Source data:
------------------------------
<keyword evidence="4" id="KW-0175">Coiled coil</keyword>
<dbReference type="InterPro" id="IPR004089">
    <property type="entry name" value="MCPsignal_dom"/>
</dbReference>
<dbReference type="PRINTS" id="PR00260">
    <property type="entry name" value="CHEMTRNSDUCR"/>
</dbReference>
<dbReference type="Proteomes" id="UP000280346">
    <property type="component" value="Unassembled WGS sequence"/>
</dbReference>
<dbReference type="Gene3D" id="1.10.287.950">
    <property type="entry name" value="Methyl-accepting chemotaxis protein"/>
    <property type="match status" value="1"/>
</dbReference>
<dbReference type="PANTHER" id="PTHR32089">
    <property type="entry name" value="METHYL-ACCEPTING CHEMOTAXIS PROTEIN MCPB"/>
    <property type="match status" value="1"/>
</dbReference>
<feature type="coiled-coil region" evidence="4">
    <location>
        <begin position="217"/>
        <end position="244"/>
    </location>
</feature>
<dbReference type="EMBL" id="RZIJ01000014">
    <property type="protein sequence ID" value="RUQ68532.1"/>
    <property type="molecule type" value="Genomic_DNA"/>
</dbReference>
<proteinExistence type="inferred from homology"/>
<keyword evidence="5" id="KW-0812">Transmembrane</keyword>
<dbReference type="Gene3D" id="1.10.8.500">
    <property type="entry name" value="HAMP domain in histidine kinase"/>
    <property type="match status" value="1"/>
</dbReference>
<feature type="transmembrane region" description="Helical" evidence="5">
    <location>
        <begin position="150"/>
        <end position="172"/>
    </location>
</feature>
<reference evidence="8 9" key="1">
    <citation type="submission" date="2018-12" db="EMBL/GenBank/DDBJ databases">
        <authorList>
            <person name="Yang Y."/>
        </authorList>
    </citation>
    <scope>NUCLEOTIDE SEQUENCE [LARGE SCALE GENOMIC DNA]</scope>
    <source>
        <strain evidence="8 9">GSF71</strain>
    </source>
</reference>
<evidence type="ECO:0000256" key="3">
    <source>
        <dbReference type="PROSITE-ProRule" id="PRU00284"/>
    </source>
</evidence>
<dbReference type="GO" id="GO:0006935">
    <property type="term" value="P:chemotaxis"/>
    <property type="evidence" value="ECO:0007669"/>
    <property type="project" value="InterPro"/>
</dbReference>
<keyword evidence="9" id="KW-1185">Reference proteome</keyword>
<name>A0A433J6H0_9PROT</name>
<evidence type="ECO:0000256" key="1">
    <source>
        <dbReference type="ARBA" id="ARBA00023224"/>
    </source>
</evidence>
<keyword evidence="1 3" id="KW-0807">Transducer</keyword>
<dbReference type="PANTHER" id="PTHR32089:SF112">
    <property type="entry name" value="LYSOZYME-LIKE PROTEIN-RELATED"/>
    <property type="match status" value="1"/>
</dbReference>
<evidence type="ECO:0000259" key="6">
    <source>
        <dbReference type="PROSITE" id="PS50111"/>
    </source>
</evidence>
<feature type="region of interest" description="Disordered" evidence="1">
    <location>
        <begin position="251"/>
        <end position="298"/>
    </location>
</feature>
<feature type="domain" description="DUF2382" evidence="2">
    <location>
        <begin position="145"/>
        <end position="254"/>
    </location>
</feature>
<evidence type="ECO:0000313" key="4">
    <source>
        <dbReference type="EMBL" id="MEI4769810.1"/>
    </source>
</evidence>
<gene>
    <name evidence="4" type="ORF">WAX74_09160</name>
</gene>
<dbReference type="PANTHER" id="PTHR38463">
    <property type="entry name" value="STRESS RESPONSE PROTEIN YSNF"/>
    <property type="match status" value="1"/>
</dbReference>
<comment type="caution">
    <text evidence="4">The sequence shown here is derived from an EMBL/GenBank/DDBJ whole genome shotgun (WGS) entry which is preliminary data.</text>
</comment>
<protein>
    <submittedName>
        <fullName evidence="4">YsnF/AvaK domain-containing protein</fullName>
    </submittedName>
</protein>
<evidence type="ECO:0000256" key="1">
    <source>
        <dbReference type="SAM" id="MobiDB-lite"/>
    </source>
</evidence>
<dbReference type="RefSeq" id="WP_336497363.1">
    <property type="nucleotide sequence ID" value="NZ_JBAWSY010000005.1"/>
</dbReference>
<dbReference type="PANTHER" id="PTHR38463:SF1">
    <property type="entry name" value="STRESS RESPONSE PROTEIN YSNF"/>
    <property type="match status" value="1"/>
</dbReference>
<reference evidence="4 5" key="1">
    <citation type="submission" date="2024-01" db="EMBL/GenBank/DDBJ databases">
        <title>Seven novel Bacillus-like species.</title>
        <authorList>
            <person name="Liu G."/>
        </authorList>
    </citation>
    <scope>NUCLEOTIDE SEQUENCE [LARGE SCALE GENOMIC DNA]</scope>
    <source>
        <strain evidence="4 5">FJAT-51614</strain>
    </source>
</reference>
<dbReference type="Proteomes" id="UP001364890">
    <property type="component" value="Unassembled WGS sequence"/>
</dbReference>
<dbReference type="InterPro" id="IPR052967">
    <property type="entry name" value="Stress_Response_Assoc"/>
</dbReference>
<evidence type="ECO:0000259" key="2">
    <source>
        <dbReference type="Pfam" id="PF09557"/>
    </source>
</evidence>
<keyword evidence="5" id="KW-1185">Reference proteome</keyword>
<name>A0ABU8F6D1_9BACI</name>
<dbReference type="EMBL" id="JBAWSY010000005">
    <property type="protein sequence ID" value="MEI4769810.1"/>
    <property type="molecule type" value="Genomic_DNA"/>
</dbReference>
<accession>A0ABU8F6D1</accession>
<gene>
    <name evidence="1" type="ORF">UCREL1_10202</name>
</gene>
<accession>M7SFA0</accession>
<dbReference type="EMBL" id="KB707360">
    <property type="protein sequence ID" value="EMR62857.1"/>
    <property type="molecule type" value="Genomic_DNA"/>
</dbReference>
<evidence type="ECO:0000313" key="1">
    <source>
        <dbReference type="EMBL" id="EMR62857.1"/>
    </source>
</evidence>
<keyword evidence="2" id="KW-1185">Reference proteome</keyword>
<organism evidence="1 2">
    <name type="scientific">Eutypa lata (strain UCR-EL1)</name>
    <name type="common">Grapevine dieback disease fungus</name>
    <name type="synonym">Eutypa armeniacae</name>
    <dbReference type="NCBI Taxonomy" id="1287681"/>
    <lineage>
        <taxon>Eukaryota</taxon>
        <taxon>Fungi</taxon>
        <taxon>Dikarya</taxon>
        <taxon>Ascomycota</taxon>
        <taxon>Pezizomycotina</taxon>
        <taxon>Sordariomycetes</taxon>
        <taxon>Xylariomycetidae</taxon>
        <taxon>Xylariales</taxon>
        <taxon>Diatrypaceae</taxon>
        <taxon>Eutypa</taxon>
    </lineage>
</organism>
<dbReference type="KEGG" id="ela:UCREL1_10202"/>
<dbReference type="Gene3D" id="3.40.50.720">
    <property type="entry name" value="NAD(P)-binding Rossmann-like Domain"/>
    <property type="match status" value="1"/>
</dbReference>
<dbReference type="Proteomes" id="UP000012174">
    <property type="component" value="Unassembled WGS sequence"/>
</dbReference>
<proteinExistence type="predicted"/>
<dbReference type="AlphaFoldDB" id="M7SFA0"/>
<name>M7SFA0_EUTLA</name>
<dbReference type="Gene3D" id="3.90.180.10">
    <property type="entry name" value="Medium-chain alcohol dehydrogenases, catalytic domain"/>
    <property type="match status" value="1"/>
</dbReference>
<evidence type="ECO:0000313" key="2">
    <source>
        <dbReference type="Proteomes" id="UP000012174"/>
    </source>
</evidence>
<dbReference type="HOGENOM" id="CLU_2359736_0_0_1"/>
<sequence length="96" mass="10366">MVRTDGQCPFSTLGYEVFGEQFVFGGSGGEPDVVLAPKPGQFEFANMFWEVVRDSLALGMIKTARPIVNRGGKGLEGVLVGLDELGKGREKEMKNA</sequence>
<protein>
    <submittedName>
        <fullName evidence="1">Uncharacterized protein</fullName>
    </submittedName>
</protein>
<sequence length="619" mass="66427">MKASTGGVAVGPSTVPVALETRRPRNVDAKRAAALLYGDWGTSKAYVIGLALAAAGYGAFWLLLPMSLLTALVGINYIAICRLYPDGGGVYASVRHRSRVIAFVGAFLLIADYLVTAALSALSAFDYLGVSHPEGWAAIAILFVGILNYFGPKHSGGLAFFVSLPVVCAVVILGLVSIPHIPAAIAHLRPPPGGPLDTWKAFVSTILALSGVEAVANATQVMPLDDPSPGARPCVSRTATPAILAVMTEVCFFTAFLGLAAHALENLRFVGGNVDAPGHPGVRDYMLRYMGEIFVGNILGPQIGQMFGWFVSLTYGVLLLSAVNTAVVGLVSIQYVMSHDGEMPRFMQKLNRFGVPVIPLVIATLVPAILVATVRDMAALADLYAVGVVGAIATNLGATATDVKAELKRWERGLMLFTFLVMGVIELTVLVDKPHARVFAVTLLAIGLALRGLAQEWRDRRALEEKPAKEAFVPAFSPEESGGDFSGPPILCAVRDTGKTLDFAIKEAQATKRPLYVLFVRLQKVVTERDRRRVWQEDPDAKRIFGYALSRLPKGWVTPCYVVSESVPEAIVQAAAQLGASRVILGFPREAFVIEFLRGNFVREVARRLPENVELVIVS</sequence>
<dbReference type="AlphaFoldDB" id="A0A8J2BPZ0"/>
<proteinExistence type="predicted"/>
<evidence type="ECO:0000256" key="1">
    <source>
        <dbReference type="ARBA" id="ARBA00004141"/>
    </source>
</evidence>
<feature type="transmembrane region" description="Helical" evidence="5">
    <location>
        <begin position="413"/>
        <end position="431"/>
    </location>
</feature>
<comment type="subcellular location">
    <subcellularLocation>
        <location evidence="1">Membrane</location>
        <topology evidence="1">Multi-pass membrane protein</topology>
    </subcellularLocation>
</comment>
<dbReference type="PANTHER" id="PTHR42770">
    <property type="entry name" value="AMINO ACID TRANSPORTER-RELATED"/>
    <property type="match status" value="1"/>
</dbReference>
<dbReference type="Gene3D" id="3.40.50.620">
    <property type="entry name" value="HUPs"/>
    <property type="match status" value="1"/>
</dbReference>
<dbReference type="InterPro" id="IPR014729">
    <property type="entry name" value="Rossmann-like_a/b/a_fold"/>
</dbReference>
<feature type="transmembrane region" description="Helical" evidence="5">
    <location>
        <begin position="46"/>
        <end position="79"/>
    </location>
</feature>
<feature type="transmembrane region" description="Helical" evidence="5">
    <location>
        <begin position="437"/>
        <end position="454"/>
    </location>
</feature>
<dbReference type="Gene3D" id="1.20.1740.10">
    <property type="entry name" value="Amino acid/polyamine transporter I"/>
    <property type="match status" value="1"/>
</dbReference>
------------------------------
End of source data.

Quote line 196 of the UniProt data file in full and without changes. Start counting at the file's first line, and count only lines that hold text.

<dbReference type="Gene3D" id="3.90.180.10">